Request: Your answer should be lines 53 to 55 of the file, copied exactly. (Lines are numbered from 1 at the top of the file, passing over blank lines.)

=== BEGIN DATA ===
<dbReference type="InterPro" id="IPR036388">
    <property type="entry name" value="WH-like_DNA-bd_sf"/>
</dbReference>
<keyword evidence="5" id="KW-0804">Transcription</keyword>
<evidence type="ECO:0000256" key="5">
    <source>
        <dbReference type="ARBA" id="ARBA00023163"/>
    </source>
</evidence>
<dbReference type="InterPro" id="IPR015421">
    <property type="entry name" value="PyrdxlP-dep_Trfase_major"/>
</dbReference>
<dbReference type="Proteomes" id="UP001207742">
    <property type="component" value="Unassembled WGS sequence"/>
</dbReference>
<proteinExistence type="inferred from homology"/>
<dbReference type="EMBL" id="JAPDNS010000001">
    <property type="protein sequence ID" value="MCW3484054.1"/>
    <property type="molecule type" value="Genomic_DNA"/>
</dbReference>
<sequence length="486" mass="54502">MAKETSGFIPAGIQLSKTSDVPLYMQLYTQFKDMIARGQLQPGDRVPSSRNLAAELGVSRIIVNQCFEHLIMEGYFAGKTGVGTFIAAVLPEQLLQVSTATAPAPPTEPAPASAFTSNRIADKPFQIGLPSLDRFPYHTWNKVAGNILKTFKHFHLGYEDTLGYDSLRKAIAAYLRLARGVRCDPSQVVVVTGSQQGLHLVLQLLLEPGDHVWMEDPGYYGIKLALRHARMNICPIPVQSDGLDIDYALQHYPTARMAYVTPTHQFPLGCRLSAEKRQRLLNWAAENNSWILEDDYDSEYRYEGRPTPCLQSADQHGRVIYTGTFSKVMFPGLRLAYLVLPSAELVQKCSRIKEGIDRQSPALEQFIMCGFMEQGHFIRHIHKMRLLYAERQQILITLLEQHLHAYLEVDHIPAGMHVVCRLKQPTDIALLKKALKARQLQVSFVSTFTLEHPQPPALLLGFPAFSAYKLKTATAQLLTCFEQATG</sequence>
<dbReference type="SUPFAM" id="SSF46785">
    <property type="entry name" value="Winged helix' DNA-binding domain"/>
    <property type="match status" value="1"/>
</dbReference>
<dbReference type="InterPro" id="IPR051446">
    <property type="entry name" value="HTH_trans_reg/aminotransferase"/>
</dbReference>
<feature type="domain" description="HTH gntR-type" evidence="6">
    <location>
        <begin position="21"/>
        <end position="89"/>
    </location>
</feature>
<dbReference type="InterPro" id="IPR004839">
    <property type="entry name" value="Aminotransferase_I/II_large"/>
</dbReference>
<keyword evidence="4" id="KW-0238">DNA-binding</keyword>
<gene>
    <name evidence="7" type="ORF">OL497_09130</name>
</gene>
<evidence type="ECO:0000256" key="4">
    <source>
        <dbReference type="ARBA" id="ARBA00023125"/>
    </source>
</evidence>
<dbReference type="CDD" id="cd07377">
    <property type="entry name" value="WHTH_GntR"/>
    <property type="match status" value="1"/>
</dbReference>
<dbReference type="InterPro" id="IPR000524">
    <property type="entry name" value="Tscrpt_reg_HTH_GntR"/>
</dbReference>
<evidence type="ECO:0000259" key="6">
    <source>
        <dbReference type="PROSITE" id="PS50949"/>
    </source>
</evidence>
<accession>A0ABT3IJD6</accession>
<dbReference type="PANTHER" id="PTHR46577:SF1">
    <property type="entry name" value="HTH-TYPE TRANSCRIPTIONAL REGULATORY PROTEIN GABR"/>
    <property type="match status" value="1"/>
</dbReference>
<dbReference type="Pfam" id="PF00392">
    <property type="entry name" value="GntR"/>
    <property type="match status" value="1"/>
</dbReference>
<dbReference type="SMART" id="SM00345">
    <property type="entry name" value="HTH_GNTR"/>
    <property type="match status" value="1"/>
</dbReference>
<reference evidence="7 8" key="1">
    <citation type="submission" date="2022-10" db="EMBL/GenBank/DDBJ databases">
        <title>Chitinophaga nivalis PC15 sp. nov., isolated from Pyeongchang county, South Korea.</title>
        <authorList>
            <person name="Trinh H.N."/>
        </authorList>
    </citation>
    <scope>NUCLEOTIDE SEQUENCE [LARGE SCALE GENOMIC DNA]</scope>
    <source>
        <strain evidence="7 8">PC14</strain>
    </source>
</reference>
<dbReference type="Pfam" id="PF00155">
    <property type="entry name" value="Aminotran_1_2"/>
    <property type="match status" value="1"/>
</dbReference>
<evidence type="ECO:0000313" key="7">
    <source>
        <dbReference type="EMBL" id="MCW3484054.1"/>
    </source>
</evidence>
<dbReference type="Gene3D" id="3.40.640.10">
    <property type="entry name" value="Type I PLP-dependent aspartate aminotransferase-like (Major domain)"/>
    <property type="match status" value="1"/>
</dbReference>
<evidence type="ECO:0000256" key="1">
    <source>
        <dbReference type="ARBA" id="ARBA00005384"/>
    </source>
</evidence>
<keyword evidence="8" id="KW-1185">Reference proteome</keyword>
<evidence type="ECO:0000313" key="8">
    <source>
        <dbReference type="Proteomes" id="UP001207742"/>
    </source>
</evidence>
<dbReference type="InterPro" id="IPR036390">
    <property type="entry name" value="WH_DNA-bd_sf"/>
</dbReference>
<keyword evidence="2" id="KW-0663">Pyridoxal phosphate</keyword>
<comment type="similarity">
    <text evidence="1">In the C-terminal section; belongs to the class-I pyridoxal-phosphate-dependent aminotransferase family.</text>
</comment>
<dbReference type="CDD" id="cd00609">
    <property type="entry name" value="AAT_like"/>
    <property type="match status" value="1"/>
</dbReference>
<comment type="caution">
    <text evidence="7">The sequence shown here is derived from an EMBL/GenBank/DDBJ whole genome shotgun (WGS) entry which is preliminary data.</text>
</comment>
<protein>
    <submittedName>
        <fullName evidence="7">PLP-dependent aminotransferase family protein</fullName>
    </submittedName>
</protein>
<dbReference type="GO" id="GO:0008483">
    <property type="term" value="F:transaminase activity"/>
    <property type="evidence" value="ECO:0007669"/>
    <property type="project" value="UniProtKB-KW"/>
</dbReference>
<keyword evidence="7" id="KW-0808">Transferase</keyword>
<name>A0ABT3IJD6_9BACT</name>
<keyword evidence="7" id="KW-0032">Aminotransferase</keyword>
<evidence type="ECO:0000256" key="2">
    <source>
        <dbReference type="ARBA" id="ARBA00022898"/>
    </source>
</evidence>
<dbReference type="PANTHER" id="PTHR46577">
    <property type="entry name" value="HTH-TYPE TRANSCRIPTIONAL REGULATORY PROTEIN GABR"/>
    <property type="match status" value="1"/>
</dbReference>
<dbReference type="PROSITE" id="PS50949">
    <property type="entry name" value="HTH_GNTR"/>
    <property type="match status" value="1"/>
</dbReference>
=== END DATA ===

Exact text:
</dbReference>
<evidence type="ECO:0000259" key="6">
    <source>